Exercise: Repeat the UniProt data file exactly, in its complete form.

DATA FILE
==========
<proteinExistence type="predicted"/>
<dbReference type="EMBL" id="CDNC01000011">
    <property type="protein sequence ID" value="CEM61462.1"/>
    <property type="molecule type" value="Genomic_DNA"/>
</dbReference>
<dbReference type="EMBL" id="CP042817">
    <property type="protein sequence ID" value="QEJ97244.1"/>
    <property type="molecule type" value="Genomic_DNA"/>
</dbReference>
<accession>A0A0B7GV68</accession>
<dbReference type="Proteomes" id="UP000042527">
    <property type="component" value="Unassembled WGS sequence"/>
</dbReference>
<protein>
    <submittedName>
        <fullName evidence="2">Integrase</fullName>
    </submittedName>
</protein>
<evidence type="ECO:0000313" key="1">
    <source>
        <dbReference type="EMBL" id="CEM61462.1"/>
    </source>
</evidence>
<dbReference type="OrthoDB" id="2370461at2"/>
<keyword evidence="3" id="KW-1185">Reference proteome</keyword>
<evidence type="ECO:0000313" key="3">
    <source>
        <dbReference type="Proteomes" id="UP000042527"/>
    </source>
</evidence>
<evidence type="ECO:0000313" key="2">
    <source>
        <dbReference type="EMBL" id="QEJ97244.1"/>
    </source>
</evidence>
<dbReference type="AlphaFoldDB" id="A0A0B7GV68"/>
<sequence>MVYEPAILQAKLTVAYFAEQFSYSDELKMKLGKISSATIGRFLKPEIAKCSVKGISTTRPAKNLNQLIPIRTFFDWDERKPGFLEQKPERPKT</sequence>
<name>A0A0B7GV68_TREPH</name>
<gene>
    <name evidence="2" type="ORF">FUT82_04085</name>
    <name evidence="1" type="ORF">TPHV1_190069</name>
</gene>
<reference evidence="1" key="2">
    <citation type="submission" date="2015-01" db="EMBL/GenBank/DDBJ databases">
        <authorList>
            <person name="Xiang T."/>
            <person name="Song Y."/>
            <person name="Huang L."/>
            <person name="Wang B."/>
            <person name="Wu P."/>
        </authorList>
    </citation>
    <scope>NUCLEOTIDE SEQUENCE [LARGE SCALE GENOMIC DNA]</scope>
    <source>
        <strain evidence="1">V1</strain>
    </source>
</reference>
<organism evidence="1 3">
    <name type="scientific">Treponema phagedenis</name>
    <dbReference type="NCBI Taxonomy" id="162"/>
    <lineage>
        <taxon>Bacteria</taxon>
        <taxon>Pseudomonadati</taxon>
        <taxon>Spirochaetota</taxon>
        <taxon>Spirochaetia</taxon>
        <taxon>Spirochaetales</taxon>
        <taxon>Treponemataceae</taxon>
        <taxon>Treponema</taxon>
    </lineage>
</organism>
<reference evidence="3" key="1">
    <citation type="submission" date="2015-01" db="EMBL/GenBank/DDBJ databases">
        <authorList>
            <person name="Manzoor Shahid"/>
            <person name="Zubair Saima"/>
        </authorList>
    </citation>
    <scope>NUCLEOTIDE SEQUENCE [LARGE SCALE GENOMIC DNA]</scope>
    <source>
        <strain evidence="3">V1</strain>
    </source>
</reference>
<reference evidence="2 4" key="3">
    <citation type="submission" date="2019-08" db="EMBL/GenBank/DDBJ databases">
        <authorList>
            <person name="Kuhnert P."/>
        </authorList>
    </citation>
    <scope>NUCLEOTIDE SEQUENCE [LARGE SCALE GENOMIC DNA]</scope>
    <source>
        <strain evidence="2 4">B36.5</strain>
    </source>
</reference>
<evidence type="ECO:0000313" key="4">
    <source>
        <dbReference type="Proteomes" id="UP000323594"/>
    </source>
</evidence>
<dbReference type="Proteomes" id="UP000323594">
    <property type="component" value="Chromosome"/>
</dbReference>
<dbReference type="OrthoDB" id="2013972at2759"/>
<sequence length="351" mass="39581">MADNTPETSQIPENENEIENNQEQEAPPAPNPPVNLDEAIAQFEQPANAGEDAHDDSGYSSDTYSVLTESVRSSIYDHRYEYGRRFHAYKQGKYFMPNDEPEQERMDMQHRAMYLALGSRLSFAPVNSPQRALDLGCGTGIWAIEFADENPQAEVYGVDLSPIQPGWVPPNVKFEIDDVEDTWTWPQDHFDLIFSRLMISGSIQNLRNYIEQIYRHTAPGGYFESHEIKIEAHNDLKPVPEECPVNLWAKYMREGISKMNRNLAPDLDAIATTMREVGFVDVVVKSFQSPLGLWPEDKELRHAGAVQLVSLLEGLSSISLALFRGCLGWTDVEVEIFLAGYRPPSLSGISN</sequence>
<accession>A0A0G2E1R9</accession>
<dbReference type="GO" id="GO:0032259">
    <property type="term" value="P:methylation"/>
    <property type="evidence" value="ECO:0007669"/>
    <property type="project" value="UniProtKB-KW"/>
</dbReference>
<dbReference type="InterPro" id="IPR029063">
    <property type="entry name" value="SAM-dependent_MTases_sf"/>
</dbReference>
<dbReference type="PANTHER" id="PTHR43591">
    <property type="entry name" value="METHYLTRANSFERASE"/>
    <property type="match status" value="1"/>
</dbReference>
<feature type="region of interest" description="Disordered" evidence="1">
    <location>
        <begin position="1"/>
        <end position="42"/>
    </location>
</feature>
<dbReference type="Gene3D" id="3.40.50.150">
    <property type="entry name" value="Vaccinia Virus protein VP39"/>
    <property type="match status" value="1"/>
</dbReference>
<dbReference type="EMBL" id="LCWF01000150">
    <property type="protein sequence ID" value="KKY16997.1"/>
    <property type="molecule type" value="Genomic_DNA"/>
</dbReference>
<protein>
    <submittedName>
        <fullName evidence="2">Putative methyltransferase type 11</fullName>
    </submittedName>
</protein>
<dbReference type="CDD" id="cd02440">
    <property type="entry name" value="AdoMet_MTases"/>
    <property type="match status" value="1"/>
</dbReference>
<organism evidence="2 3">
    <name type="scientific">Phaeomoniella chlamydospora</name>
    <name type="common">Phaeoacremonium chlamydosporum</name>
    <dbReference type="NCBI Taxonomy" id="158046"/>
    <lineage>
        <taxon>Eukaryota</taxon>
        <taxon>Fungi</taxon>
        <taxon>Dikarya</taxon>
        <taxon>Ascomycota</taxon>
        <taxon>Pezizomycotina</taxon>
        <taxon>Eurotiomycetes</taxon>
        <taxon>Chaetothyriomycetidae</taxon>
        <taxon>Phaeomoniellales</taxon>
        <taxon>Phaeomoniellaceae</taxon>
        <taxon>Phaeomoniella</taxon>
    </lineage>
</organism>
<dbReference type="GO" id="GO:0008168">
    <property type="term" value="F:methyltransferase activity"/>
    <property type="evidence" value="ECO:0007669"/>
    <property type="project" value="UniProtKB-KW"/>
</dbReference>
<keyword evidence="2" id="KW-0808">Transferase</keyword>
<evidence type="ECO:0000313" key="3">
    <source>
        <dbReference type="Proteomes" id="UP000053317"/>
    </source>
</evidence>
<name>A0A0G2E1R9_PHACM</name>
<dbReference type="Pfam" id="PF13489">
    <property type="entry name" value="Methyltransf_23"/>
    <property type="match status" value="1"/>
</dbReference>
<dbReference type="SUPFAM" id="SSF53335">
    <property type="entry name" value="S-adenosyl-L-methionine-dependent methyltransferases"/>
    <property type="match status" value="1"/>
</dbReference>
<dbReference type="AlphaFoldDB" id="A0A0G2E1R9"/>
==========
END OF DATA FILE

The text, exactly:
<proteinExistence type="predicted"/>
<dbReference type="EMBL" id="CDNC01000011">
    <property type="protein sequence ID" value="CEM61462.1"/>
    <property type="molecule type" value="Genomic_DNA"/>
</dbReference>
<dbReference type="EMBL" id="CP042817">
    <property type="protein sequence ID" value="QEJ97244.1"/>
    <property type="molecule type" value="Genomic_DNA"/>
</dbReference>
<accession>A0A0B7GV68</accession>
<dbReference type="Proteomes" id="UP000042527">
    <property type="component" value="Unassembled WGS sequence"/>
</dbReference>
<protein>
    <submittedName>
        <fullName evidence="2">Integrase</fullName>
    </submittedName>
</protein>
<evidence type="ECO:0000313" key="1">
    <source>
        <dbReference type="EMBL" id="CEM61462.1"/>
    </source>
</evidence>
<dbReference type="OrthoDB" id="2370461at2"/>
<keyword evidence="3" id="KW-1185">Reference proteome</keyword>
<evidence type="ECO:0000313" key="3">
    <source>
        <dbReference type="Proteomes" id="UP000042527"/>
    </source>
</evidence>
<evidence type="ECO:0000313" key="2">
    <source>
        <dbReference type="EMBL" id="QEJ97244.1"/>
    </source>
</evidence>
<dbReference type="AlphaFoldDB" id="A0A0B7GV68"/>
<sequence>MVYEPAILQAKLTVAYFAEQFSYSDELKMKLGKISSATIGRFLKPEIAKCSVKGISTTRPAKNLNQLIPIRTFFDWDERKPGFLEQKPERPKT</sequence>
<name>A0A0B7GV68_TREPH</name>
<gene>
    <name evidence="2" type="ORF">FUT82_04085</name>
    <name evidence="1" type="ORF">TPHV1_190069</name>
</gene>
<reference evidence="1" key="2">
    <citation type="submission" date="2015-01" db="EMBL/GenBank/DDBJ databases">
        <authorList>
            <person name="Xiang T."/>
            <person name="Song Y."/>
            <person name="Huang L."/>
            <person name="Wang B."/>
            <person name="Wu P."/>
        </authorList>
    </citation>
    <scope>NUCLEOTIDE SEQUENCE [LARGE SCALE GENOMIC DNA]</scope>
    <source>
        <strain evidence="1">V1</strain>
    </source>
</reference>
<organism evidence="1 3">
    <name type="scientific">Treponema phagedenis</name>
    <dbReference type="NCBI Taxonomy" id="162"/>
    <lineage>
        <taxon>Bacteria</taxon>
        <taxon>Pseudomonadati</taxon>
        <taxon>Spirochaetota</taxon>
        <taxon>Spirochaetia</taxon>
        <taxon>Spirochaetales</taxon>
        <taxon>Treponemataceae</taxon>
        <taxon>Treponema</taxon>
    </lineage>
</organism>
<reference evidence="3" key="1">
    <citation type="submission" date="2015-01" db="EMBL/GenBank/DDBJ databases">
        <authorList>
            <person name="Manzoor Shahid"/>
            <person name="Zubair Saima"/>
        </authorList>
    </citation>
    <scope>NUCLEOTIDE SEQUENCE [LARGE SCALE GENOMIC DNA]</scope>
    <source>
        <strain evidence="3">V1</strain>
    </source>
</reference>
<reference evidence="2 4" key="3">
    <citation type="submission" date="2019-08" db="EMBL/GenBank/DDBJ databases">
        <authorList>
            <person name="Kuhnert P."/>
        </authorList>
    </citation>
    <scope>NUCLEOTIDE SEQUENCE [LARGE SCALE GENOMIC DNA]</scope>
    <source>
        <strain evidence="2 4">B36.5</strain>
    </source>
</reference>
<evidence type="ECO:0000313" key="4">
    <source>
        <dbReference type="Proteomes" id="UP000323594"/>
    </source>
</evidence>
<dbReference type="Proteomes" id="UP000323594">
    <property type="component" value="Chromosome"/>
</dbReference>
<dbReference type="OrthoDB" id="2013972at2759"/>
<sequence length="351" mass="39581">MADNTPETSQIPENENEIENNQEQEAPPAPNPPVNLDEAIAQFEQPANAGEDAHDDSGYSSDTYSVLTESVRSSIYDHRYEYGRRFHAYKQGKYFMPNDEPEQERMDMQHRAMYLALGSRLSFAPVNSPQRALDLGCGTGIWAIEFADENPQAEVYGVDLSPIQPGWVPPNVKFEIDDVEDTWTWPQDHFDLIFSRLMISGSIQNLRNYIEQIYRHTAPGGYFESHEIKIEAHNDLKPVPEECPVNLWAKYMREGISKMNRNLAPDLDAIATTMREVGFVDVVVKSFQSPLGLWPEDKELRHAGAVQLVSLLEGLSSISLALFRGCLGWTDVEVEIFLAGYRPPSLSGISN</sequence>
<accession>A0A0G2E1R9</accession>
<dbReference type="GO" id="GO:0032259">
    <property type="term" value="P:methylation"/>
    <property type="evidence" value="ECO:0007669"/>
    <property type="project" value="UniProtKB-KW"/>
</dbReference>
<dbReference type="InterPro" id="IPR029063">
    <property type="entry name" value="SAM-dependent_MTases_sf"/>
</dbReference>
<dbReference type="PANTHER" id="PTHR43591">
    <property type="entry name" value="METHYLTRANSFERASE"/>
    <property type="match status" value="1"/>
</dbReference>
<feature type="region of interest" description="Disordered" evidence="1">
    <location>
        <begin position="1"/>
        <end position="42"/>
    </location>
</feature>
<dbReference type="Gene3D" id="3.40.50.150">
    <property type="entry name" value="Vaccinia Virus protein VP39"/>
    <property type="match status" value="1"/>
</dbReference>
<dbReference type="EMBL" id="LCWF01000150">
    <property type="protein sequence ID" value="KKY16997.1"/>
    <property type="molecule type" value="Genomic_DNA"/>
</dbReference>
<protein>
    <submittedName>
        <fullName evidence="2">Putative methyltransferase type 11</fullName>
    </submittedName>
</protein>
<dbReference type="CDD" id="cd02440">
    <property type="entry name" value="AdoMet_MTases"/>
    <property type="match status" value="1"/>
</dbReference>
<organism evidence="2 3">
    <name type="scientific">Phaeomoniella chlamydospora</name>
    <name type="common">Phaeoacremonium chlamydosporum</name>
    <dbReference type="NCBI Taxonomy" id="158046"/>
    <lineage>
        <taxon>Eukaryota</taxon>
        <taxon>Fungi</taxon>
        <taxon>Dikarya</taxon>
        <taxon>Ascomycota</taxon>
        <taxon>Pezizomycotina</taxon>
        <taxon>Eurotiomycetes</taxon>
        <taxon>Chaetothyriomycetidae</taxon>
        <taxon>Phaeomoniellales</taxon>
        <taxon>Phaeomoniellaceae</taxon>
        <taxon>Phaeomoniella</taxon>
    </lineage>
</organism>
<dbReference type="GO" id="GO:0008168">
    <property type="term" value="F:methyltransferase activity"/>
    <property type="evidence" value="ECO:0007669"/>
    <property type="project" value="UniProtKB-KW"/>
</dbReference>
<keyword evidence="2" id="KW-0808">Transferase</keyword>
<evidence type="ECO:0000313" key="3">
    <source>
        <dbReference type="Proteomes" id="UP000053317"/>
    </source>
</evidence>
<name>A0A0G2E1R9_PHACM</name>
<dbReference type="Pfam" id="PF13489">
    <property type="entry name" value="Methyltransf_23"/>
    <property type="match status" value="1"/>
</dbReference>
<dbReference type="SUPFAM" id="SSF53335">
    <property type="entry name" value="S-adenosyl-L-methionine-dependent methyltransferases"/>
    <property type="match status" value="1"/>
</dbReference>
<dbReference type="AlphaFoldDB" id="A0A0G2E1R9"/>